UT students critique gentrified art through ‘Work in Progress’

Ruben Paquian

Dressed in the same navy Dickey’s overalls, a quintet of performers use an array of power tools to create quality handmade objects out of wood and paint. The scent of sawdust lingers in the air over the mock construction site. Over the sound of buzzing tools, the performers offer simple blocks of wood described as artisan crafts to the audience — a critique on Austin’s art scene.

Earlier this month at the Museum of Human Achievement, an art gallery just east of I-35, five UT students participating in the Fleet Performance Collective put on their first performance of “Work in Progress.” Their show, a pop-up shop, aims to critique Austin’s art community and its role in gentrification. 

“Work in Progress” is a part of the Cage Match Project, a program curated by art lecturer Ryan Hawk, who met the six Fleet performers while serving as their teaching assistant for an introduction to performance class last semester. Ever since, Fleet’s members have been meeting biweekly to collaborate and prepare for future shows. 

“We worked really well together, so we wanted to continue doing that,” said Emily Lee, Fleet performer and studio art junior.

Lee said Fleet is attracted to the medium of performance art because it uses the human body as the vehicle to express complex and thought provoking ideas to its audience.

“It blurs the lines between the kind of the art object, and the artist,” Lee said. “It engages with the audience in a totally different way.”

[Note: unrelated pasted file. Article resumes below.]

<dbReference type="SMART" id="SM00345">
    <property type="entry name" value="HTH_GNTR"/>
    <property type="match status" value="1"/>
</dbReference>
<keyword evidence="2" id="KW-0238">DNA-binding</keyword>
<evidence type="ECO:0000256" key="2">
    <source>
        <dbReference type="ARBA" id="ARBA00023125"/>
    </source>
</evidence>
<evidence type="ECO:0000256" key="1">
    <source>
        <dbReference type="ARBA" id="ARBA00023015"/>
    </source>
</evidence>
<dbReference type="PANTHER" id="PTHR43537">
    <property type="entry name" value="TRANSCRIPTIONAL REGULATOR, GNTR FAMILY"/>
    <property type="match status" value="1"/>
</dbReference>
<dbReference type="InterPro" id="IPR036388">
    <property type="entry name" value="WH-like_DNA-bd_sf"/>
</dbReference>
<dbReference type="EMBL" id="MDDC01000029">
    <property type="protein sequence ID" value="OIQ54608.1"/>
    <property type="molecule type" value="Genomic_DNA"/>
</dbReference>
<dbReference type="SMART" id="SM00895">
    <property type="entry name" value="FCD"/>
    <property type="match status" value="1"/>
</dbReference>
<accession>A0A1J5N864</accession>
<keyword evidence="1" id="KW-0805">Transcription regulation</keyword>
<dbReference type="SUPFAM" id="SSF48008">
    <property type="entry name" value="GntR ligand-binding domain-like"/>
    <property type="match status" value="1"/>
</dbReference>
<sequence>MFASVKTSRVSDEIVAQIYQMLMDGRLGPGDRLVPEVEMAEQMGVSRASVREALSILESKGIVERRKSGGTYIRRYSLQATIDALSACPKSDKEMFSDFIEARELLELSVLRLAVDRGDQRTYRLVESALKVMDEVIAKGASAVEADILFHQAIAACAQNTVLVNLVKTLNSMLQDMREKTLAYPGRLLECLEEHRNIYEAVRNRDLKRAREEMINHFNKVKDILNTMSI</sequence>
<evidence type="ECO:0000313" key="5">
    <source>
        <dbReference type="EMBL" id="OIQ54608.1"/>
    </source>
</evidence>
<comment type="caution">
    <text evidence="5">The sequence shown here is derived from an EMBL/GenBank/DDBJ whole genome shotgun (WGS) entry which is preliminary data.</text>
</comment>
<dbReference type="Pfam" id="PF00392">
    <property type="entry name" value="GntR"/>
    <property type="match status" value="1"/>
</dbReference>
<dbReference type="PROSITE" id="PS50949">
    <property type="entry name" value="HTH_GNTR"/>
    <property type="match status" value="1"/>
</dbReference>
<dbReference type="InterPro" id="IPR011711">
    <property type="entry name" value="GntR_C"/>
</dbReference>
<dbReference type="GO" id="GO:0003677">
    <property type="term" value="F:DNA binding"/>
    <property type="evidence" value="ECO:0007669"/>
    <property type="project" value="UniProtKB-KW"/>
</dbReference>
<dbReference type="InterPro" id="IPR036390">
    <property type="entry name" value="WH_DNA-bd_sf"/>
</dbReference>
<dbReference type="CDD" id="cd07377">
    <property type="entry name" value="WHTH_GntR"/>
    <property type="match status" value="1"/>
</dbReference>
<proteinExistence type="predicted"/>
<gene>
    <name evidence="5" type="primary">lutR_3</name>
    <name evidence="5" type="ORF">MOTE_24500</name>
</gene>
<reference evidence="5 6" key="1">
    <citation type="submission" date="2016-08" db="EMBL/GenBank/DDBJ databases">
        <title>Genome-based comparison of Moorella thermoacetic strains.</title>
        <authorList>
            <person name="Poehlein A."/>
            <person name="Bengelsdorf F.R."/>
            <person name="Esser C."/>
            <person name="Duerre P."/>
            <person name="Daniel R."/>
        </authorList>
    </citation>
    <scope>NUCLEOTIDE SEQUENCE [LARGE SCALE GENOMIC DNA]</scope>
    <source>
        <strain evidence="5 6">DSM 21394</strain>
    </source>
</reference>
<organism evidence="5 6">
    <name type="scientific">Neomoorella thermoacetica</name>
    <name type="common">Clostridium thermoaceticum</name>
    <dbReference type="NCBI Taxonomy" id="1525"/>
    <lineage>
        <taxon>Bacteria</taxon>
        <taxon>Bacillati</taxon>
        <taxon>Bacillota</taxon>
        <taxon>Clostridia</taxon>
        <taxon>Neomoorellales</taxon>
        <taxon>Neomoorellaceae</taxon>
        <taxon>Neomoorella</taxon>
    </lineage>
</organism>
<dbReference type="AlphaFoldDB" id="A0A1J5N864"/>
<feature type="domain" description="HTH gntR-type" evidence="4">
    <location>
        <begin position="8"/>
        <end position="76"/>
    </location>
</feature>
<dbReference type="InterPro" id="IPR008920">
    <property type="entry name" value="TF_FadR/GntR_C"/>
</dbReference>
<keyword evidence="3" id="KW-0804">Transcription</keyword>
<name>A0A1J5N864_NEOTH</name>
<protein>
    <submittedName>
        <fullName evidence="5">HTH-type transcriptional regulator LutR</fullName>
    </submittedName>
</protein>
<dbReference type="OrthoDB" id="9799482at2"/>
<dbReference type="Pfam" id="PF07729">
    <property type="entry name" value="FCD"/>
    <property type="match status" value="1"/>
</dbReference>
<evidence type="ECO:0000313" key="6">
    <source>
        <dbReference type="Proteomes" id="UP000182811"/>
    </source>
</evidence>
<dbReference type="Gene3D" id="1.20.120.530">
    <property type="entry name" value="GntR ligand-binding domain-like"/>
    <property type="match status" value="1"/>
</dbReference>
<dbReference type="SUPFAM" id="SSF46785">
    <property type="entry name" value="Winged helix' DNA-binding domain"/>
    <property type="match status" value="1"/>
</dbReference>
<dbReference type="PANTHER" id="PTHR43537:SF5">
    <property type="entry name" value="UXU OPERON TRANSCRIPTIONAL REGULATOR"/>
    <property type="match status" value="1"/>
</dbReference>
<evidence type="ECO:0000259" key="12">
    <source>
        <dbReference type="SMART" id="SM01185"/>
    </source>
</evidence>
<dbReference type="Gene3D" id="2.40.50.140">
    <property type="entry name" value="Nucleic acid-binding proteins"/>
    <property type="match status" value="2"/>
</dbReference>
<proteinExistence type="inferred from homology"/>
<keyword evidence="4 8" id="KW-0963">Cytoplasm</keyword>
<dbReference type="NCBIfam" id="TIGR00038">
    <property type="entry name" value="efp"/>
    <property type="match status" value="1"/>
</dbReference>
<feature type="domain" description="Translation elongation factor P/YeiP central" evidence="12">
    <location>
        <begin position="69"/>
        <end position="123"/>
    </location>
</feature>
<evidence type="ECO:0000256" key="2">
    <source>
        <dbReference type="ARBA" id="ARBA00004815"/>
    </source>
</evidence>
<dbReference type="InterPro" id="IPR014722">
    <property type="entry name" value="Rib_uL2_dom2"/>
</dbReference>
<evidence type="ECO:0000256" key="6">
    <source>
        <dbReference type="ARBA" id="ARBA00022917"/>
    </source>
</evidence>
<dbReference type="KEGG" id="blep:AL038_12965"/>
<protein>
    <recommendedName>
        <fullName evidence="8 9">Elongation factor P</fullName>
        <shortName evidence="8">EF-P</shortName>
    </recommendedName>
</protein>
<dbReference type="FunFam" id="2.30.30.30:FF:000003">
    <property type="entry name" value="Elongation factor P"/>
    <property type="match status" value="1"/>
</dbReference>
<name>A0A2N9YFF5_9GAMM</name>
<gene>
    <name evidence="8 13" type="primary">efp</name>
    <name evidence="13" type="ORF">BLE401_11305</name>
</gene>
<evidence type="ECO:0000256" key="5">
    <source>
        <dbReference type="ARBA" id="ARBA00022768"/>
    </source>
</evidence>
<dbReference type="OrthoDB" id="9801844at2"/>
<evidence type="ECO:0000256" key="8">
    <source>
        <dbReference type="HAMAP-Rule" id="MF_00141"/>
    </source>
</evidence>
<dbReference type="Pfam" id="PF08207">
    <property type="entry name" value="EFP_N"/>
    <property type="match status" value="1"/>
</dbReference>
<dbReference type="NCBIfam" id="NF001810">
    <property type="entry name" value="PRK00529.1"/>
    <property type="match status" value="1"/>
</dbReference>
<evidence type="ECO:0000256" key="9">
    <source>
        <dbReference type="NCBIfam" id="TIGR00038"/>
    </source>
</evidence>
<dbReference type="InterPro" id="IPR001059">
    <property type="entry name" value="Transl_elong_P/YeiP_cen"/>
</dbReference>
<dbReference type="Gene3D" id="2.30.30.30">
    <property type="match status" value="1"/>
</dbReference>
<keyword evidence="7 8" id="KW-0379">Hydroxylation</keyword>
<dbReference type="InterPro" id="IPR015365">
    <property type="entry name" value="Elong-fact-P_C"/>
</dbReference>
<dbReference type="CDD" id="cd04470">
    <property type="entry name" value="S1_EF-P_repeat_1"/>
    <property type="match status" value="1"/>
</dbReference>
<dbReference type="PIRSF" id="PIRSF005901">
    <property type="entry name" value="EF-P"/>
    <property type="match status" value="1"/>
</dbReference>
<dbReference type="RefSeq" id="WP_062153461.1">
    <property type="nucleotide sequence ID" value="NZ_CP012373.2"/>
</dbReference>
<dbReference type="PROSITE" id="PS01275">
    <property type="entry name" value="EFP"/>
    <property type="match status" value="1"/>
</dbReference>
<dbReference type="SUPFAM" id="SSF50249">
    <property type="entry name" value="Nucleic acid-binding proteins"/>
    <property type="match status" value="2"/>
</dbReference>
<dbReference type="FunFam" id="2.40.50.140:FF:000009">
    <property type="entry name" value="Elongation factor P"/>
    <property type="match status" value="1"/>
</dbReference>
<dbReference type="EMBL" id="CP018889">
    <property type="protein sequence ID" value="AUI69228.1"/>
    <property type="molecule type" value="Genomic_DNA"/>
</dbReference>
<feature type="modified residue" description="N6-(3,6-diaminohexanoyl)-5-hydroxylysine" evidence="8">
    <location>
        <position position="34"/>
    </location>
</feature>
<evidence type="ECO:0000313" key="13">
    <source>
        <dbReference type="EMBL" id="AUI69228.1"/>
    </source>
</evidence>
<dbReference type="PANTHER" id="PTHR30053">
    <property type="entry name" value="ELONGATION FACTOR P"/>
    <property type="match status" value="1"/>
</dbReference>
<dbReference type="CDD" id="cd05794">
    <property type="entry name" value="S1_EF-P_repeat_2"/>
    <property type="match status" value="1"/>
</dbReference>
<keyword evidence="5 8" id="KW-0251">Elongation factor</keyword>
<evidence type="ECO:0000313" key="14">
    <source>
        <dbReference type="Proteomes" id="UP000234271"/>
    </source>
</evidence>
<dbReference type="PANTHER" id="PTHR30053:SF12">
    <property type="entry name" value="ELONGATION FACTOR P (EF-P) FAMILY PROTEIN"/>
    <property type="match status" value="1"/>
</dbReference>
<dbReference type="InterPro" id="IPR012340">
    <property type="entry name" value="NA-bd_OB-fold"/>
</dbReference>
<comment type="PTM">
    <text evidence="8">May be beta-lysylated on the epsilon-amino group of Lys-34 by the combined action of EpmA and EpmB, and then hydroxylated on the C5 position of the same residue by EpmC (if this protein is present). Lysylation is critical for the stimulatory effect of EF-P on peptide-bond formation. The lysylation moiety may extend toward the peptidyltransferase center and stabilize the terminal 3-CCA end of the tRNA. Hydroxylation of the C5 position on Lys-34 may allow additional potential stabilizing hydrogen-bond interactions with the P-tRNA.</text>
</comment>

Studio art junior Brooke Johnson, another Fleet performer, said the location where Cage Match takes place was also an essential element to the formation of the group’s art. 

“It’s literally this antique cage that’s on wheels that was used to transport hay like a really long time ago,” Johnson said. “It’s really cool, really rusty, so it’s been repurposed as this kind of outdoors space for art to take place in.”

Because it’s in East Austin, Lee said the cage and museum stand out from most of their surroundings. Lee said the contradiction between the space’s purpose and the space’s location is the subject of their piece. 

“Something about that location in Austin has so many connotations of defiantly gentrification, but also of just the city in general having this perpetually regenerative process,” Lee said. “Austin is always becoming a new thing every minute; there are things being built and torn down immediately.”

Lee said part of their goal with the performance was to address not only the labor of craftsmen but also the labor of those who build the spaces for creation. They wanted to address what form of labor is paid attention to and what form is not.

To accomplish this, two performers worked on a table by making freshly cut blocks of wood with the collective’s logo painted on it. They were giving the blocks to the audience for a suggested donation. Using the same base materials, the other performers worked on building walls inside the cage, not verbally communicating with the audience.      

“A certain manipulation and presentation of those materials by (‘professional artists’) defines that materials’ worth to the public,” Lee said.

Although “Work in Progress” received a spectrum of reviews from the audience, some members believe that those who didn’t take it well didn’t see it satirically.

“That’s a fine line to ride when you’re being self-critical,” Lee said. “Yes we are critiquing the system of the arts in Austin, but we also profit off of that. Not that that alleviates us of any ethical responsibilities, but it acknowledges what needs to be acknowledged.”